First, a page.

Vinous 89 points - Sweet red berries, flowers, cloves and Mediterranean herbs meld together in the 2011 Carmignano Santa Cristina in Pilli. A bit fresher than the Montefortini, the Santa Cristina in Pilli is another tasty wine to enjoy over the next handful of years.
Wine Spectator 88 points - A slight gamy note enhances the blackberry and plum fruit in this dense, chunky red. The structure is vibrant and concentrated, with moderate length. Best from 2017 through 2023. 1,665 cases made.
(Jun 15 2015)
The 2004 Carmignano Santa Cristina in Pilli is somewhat softer and rounder than the Montefortini owing to the higher amount of Canaiolo in the blend as well as the use of smaller barrels in aging the wine. It is sweeter in its expression of fruit, with more depth in the mid-palate and a long, satisfying finish. It is clearly built to age. A blend of 75% Sangiovese, 10% Cabernet Sauvignon, 10% Canaiolo and 5% Colorino, Syrah and Merlot. Anticipated maturity: 2010-2020.” - Wine Advocate 90 Points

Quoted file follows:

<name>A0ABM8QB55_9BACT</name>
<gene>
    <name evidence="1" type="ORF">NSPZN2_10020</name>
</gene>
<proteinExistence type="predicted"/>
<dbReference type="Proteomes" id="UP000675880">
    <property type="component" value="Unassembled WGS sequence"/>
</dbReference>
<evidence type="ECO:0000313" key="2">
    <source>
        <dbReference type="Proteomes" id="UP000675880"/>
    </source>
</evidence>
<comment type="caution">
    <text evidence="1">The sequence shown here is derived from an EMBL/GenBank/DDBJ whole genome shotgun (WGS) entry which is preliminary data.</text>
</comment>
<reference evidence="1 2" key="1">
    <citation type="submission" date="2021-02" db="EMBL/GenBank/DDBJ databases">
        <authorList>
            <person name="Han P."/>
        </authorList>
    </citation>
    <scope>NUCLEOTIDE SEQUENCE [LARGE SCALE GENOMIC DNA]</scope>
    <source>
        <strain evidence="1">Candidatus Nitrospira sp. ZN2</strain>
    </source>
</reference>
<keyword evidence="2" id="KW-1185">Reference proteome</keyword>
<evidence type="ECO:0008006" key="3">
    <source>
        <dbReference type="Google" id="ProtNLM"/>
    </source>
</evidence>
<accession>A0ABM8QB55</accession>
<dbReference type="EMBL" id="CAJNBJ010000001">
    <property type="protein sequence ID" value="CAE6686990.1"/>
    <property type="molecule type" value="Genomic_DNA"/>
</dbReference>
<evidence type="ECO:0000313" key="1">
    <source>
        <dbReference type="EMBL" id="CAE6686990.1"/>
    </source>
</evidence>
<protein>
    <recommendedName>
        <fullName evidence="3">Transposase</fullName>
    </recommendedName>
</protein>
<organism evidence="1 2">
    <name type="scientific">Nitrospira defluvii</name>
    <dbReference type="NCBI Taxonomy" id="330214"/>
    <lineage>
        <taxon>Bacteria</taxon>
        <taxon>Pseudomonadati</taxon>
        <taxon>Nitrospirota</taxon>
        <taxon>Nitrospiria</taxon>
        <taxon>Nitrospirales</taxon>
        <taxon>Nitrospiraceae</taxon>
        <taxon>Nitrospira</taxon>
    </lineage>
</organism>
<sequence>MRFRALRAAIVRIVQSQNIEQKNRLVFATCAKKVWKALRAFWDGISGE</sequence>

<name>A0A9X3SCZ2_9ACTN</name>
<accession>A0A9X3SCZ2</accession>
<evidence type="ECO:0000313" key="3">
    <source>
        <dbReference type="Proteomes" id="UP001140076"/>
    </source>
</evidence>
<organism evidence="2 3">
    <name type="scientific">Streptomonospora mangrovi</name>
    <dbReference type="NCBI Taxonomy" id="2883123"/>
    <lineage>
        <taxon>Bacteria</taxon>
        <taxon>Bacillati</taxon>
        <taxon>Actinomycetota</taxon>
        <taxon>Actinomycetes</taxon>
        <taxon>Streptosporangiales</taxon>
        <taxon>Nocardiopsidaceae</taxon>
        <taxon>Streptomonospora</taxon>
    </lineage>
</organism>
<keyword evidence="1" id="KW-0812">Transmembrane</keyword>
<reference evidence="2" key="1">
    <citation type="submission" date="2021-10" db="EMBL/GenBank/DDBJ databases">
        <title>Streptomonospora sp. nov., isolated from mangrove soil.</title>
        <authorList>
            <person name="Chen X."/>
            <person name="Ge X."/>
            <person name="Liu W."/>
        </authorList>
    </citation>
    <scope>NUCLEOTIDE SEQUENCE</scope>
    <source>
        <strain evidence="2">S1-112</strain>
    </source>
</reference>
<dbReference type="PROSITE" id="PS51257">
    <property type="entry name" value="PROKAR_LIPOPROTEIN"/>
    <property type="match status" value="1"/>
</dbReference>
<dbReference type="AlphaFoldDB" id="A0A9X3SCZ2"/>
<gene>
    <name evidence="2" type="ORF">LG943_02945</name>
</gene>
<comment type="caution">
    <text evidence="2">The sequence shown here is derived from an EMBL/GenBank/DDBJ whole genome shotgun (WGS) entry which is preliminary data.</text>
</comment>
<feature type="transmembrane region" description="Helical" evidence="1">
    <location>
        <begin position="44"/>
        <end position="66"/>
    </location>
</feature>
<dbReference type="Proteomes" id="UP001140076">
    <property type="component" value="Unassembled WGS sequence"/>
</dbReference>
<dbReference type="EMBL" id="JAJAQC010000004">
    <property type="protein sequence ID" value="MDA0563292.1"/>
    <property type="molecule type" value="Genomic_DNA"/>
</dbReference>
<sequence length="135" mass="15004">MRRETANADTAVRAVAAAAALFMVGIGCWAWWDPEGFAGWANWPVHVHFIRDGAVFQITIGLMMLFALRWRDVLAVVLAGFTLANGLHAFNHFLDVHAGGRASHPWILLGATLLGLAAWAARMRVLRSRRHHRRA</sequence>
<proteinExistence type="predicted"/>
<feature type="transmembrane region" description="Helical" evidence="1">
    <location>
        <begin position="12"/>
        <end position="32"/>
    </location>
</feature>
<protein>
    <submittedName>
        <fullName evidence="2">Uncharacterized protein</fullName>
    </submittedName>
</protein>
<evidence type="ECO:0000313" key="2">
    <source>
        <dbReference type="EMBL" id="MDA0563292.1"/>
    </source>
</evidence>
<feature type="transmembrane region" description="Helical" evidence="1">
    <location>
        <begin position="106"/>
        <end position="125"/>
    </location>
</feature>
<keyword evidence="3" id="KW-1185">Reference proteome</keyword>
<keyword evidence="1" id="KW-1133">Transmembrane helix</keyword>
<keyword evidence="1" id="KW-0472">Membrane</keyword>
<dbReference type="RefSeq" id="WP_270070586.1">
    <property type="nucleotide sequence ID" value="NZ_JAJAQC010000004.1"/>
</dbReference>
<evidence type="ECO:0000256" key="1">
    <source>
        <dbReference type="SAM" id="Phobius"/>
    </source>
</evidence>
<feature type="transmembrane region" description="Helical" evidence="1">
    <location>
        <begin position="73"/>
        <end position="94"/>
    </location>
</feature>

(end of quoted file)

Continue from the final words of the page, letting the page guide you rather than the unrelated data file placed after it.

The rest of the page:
|Fattoria Ambra has belonged to the Romei Rigoli family since 1870. The estate is located near the Ombrone river and the Villa Medicea of Poggio a Caiano. It is named after the poem ”Ambra”, written in the 15th century by Lorenzo Il Magnifico.
The vineyards, of an extension of 20 hectares, stand in the hills of Montalbiolo, Elzana, Santa Cristina in Pilli and Montefortini, four of the most important crus of Carmignano.
DOCG Carmignano is bottled as ”Riserva Le Vigne Alte di Montalbiolo”, ”Riserva Elzana”, ”Vigna di Montefortini” and ”Vigna di Santa Cristina in Pilli”. The blend is mostly Sangiovese together with Cabernet Sauvignon, Canaiolo Nero, Colorino, Merlot and Syrah.
A young version of Carmignano, ”Barco Reale”, and a rose wine, ”Vin Ruspo”, complete the range of wines. Cabernet Sauvignon, previously called ”Uva Francesca” (”French Grapes”), has been grown in Carmignano since 1700 when it was introduced by the Medici family. In Italy the name of Carmignano has been synonymous of fine wine ever since the 13th century and so great was its reputation that Cosimo III de’ Medici, Grand Duke of Tuscany, decreed in 1716 that the appellation be strictly controlled.
The borders of the ancient appellation remain identical to this day, making it one of the smallest DOCG areas in Italy.